Develop recruiting strategies and revamped employee value propositions to fill talent gaps, especially in the ability to make existing martech solutions work better.

Is your business equipped to compete? Our expert Financial Services practice can help to devise a clear strategy to move your business forward in 2021 and beyond, get in touch today.


Head of Digital at MB Bank Discusses Fueling Growth Through Digital Transformation

Becoming a truly digital-first organization requires a fundamental change in how companies do business.

In today’s corporate world, is there a more highly sought-after term than “digital transformation”? Probably not. COVID-19 is acting as a catalyst in accelerating many organizations’ digital transformation agendas. New technologies and business models are putting many existing players at risk with disruptive forces. Becoming a truly digital-first organization requires a fundamental change in how business is done. Corporate leaders understand the criticality of digital transformation, however, many are struggling with how to advance it.

We had the pleasure to interview Mr. Vu Thanh Trung, Head of Digital Banking at MB Bank. MB Bank (Military Commercial Joint Stock Bank) is one of the largest financial services groups in Vietnam. Over the past few years, MB Bank initiated a multi-year transformation program to become a digital-first bank. As part of the transformation, Prophet worked with MB Bank on customer expansion strategies and helped to pave the way to a more modern, digital and customer-centric bank. In this interview, Mr. Trung provides valuable insights on how to transform and what it takes to be a digital organization today.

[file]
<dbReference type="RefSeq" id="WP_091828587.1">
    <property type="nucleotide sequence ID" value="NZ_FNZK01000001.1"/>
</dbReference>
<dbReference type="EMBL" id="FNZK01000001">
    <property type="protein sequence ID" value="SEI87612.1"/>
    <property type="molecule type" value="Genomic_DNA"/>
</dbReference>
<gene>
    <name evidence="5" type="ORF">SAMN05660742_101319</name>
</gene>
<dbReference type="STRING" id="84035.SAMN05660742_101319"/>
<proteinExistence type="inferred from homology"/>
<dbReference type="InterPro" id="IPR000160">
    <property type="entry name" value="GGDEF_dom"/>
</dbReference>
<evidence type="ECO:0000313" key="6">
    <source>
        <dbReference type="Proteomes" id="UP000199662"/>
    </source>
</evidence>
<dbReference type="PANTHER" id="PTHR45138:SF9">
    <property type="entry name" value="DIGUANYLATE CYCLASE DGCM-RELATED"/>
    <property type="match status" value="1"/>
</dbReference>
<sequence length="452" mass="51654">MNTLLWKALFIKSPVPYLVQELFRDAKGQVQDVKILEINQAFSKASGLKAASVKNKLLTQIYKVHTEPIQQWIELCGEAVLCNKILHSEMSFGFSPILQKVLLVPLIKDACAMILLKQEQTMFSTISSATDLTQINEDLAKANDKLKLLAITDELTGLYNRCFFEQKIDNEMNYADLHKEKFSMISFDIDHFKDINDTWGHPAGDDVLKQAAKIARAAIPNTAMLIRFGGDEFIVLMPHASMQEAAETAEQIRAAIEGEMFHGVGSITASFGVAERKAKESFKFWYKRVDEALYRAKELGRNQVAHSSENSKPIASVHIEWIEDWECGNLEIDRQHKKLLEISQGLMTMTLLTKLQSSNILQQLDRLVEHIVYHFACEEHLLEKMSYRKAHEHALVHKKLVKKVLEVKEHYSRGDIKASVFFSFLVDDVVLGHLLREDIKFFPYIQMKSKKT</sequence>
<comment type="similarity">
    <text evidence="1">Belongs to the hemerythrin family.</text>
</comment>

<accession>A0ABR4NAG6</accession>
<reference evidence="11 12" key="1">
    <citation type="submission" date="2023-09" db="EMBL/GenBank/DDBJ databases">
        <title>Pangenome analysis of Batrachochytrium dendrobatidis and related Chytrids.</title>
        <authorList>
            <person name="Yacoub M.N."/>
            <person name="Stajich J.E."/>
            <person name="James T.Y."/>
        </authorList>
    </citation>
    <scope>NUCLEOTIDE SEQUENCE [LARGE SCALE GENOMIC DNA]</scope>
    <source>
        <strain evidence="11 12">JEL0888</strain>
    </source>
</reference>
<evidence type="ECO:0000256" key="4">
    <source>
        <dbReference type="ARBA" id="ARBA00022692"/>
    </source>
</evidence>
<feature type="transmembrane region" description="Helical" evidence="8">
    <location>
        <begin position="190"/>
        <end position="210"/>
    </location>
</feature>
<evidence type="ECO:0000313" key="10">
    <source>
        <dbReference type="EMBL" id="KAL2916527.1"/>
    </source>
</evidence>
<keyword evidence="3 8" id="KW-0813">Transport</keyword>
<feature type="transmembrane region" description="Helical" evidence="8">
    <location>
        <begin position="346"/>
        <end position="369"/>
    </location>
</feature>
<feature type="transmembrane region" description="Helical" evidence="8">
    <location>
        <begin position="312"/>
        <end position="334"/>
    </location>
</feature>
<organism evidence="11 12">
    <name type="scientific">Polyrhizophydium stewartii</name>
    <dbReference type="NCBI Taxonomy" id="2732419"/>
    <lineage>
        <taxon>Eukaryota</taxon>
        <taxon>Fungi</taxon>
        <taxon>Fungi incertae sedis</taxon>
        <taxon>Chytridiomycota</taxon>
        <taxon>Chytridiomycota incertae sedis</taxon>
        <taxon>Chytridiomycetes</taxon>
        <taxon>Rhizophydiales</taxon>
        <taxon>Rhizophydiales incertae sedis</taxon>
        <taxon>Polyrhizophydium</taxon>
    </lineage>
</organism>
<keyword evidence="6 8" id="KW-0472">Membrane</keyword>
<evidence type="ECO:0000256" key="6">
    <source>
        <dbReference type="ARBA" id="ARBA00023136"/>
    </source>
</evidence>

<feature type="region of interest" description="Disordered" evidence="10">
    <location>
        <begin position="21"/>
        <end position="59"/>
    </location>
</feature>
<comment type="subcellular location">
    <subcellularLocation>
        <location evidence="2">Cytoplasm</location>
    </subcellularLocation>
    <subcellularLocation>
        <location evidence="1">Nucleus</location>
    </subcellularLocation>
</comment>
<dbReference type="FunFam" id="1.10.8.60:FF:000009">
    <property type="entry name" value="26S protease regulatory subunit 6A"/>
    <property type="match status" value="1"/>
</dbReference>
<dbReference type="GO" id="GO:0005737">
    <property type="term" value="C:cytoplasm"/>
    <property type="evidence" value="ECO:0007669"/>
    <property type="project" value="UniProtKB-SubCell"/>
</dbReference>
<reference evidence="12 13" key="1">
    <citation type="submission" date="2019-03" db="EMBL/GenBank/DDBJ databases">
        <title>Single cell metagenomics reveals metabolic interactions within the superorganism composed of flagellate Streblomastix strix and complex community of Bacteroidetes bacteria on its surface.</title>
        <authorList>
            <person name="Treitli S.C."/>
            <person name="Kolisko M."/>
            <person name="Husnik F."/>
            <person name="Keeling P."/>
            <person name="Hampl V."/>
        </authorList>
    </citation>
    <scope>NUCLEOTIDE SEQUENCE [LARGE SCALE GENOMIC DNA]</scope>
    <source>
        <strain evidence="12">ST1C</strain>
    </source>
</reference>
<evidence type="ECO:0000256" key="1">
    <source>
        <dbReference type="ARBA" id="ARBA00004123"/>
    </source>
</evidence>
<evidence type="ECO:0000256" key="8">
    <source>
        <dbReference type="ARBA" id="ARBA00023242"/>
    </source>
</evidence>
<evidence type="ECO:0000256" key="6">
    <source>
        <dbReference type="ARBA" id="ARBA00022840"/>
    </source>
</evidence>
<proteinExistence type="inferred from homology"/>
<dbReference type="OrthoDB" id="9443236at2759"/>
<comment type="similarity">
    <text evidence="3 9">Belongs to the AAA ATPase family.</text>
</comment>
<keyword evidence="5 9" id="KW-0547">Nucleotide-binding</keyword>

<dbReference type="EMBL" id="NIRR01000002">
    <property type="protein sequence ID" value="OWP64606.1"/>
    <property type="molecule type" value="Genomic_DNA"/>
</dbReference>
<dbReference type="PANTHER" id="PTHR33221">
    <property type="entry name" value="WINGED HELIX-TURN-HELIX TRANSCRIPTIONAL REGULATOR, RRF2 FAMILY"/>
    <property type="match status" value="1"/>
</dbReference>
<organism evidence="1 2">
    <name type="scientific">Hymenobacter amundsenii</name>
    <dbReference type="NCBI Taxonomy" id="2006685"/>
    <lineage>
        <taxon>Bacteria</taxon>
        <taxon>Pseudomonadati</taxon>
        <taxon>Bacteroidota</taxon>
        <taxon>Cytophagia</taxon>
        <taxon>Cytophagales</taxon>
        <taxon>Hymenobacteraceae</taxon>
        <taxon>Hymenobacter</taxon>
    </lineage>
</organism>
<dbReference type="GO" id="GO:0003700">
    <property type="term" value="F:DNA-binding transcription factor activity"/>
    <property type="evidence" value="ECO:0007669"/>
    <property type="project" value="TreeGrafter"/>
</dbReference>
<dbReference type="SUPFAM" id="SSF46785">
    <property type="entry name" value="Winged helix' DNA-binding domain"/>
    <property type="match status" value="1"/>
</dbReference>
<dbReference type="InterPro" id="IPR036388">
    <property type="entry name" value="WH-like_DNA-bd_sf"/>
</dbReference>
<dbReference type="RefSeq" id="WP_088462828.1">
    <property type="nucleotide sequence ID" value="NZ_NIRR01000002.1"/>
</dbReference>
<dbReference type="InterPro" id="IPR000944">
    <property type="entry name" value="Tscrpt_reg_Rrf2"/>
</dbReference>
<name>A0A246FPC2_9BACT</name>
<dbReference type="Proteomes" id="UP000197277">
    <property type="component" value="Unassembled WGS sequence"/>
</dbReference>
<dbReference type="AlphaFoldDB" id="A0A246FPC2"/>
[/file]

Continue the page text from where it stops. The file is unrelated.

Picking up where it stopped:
What drove MB Bank to embark on a digital transformation agenda?

The banking industry in Vietnam is a nascent market with considerable room for growth. With a wide penetration of the Internet and smartphones and a growing digital-savvy population, Vietnamese consumers are rapidly shifting towards digital and mobile banking. They desire more seamless digital banking services with a more personalized customer experience. To meet the increasingly demanding expectations of customers in the region, MB Bank needed to fully embrace digital transformation to capitalize on the boom of digital adoption.

What has MB Bank done so far to digitally transform?

We started the digital transformation from scratch almost four years ago. A new digital bank was set up as an independent business unit at the end of 2017 with our own balance sheet, separate from the legacy bank. Our digital transformation efforts focus on two fronts: externally, we want to better understand the marketplace and the customer needs; internally, we want to introduce collaborative and nimble ways of working across divisions.

Prophet has been our indispensable partner on this multi-year strategic growth and digital transformation journey to become more customer-centric and more innovative. We started with an in-depth segmentation of our customer needs, behaviors and attitudes. Then we mapped out a roadmap with clear growth moves focused on innovating and transforming our digital offers. An important part of our digital transformation is to instill more agility and cross-organization collaboration. Prophet showed us how to innovate faster, pilot and launch quicker. We were able to revamp the digital banking app within three months, which normally would take 12-18 months.